Out of the Vault: The Story of Our Toys

Posted on June 1, 2021 by Tim in

Welcome to “Out of the Vault.” This is our blog series where we take you behind-the-scenes to show off our newest acquisitions and why we think they are an important addition to the Museum’s mission to tell you the diverse stories of the West.

Did you know that the National Cowboy & Western Heritage Museum preserves more than amazing art and artifacts in our vault? We also have a large collection of real-life playthings owned by children from the past and present. Many of the toys were donated by family members or sought out by our team of curators. Who knows, maybe you, your pa, or grandpa played with toys like these!

According to Michael Grauer, McCasland Chair of Cowboy Culture/Curator of Cowboy Culture and Western Art, the story of the American West had a huge influence on the lives of the children who played with these toys.


A Roy Rogers’ Western Town.


A local woman whose brother owned and cherished the game donated it to the Museum. The young boy who owned the game kept it in great condition. Nearly all the pieces are still together, but looks like a youngster Cookie had to do some doctoring on this cowboy.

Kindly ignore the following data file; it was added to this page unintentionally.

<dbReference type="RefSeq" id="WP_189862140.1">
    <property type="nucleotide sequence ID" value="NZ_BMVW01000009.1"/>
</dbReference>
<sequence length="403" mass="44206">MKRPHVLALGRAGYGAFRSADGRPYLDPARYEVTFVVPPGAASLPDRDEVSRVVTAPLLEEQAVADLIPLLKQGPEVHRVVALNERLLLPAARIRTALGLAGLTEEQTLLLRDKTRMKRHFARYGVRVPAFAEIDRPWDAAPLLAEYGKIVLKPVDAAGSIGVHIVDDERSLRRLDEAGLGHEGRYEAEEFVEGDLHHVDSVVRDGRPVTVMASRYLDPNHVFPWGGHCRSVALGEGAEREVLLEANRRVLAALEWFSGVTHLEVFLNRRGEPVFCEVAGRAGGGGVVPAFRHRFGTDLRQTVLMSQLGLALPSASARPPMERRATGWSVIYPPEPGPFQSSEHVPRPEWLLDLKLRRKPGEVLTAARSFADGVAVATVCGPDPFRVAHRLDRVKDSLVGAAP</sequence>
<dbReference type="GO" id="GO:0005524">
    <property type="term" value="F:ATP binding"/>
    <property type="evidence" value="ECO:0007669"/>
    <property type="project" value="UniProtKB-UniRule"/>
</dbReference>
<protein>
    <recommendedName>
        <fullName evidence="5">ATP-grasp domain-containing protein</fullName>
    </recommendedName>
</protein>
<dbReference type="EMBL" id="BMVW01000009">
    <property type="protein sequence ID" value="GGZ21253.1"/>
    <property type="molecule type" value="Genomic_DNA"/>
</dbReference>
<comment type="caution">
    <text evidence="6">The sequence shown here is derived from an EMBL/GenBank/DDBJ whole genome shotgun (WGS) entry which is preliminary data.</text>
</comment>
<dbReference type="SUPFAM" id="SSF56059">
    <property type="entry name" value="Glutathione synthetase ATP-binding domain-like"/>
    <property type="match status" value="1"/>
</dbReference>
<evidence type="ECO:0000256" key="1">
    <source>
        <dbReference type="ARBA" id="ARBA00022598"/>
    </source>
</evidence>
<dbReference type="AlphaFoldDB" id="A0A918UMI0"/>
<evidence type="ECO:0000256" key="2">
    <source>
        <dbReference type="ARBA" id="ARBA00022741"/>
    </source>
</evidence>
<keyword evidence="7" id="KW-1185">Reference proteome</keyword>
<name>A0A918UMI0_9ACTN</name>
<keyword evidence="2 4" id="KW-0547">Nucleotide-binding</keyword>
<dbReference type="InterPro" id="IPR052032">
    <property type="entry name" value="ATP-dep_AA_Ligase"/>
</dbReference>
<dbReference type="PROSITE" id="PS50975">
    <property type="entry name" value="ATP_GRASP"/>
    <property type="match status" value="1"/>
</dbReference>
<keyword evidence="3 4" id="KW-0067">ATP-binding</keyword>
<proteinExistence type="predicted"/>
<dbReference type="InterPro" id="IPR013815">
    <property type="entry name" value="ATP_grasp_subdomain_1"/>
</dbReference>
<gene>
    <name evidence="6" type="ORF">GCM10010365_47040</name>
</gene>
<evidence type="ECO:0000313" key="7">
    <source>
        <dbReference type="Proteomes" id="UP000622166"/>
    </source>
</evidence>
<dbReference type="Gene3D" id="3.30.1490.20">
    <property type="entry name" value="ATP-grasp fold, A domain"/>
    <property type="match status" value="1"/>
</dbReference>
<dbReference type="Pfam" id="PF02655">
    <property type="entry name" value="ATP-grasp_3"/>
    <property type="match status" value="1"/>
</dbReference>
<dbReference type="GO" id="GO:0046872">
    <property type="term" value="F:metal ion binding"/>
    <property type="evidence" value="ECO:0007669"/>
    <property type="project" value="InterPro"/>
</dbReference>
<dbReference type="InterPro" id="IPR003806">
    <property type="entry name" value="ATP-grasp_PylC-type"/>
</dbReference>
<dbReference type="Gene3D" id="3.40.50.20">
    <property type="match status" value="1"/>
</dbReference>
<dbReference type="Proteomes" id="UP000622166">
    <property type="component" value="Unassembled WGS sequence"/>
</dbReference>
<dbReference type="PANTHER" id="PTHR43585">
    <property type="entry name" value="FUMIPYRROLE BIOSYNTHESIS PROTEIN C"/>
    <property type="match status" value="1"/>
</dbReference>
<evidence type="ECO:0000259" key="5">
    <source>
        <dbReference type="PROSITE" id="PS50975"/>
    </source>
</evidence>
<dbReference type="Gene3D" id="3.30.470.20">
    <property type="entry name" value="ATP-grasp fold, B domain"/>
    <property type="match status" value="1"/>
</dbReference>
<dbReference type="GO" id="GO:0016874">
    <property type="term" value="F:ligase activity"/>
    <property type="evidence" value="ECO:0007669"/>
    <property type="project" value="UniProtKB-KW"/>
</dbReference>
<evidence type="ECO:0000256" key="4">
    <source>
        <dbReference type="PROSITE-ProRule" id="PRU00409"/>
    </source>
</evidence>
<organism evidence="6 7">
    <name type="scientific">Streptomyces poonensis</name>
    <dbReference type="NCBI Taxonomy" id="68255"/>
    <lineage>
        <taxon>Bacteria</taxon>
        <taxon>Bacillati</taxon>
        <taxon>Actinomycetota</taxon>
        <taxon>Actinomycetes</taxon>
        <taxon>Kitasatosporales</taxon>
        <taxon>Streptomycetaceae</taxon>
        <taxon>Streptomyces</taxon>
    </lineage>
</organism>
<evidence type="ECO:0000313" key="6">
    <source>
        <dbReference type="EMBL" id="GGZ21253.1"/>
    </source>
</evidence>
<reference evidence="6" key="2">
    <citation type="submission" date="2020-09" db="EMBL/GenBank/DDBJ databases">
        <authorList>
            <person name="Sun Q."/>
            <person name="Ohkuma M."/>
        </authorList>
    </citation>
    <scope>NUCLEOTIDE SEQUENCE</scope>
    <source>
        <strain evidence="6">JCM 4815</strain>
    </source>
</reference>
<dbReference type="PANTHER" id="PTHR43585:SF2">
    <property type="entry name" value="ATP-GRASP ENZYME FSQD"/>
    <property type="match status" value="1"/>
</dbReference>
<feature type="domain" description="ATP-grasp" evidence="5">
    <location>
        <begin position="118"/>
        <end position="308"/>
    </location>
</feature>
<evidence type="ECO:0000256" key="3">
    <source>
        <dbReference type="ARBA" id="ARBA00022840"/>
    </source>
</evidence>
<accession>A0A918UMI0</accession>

The “B Westerns” and “Singing Cowboy Westerns” influenced popular culture and play. There were 48 Western shows on TV by the early 1950s. This game was part of the merchandise that came from the popular Western shows.


A Jane West Action Figure.

Jane was part of a ‘family’ of action figures who were ranchers. The family and other make-believe characters came with cardboard buildings, changes of clothes and tools. This toy is probably from the 1960s.

Aside from her outfits, firearms and campfire cooking equipment, Jane West even walked around with a little box of GOLD.


The Museum has several of the other action figures in the “Johnny West” play world. It was important to acquire Jane West both to move closer to completing the set and to show how deeply the story of the West affected every part of peoples’ lives.

This action figure helps debunk the myth that the West was only for ‘rough and tumble’ cowboys. Women and girls were always a part of the story. Jane’s firearms show that she had an active role in her Western world (even if it was made of cardboard).

The Western Heritage Fund helps make acquisitions like this possible. The West is full of different cultures, peoples and stories, and you can help us share those stories.

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Director of Security & Operations Services (and sometimes social media)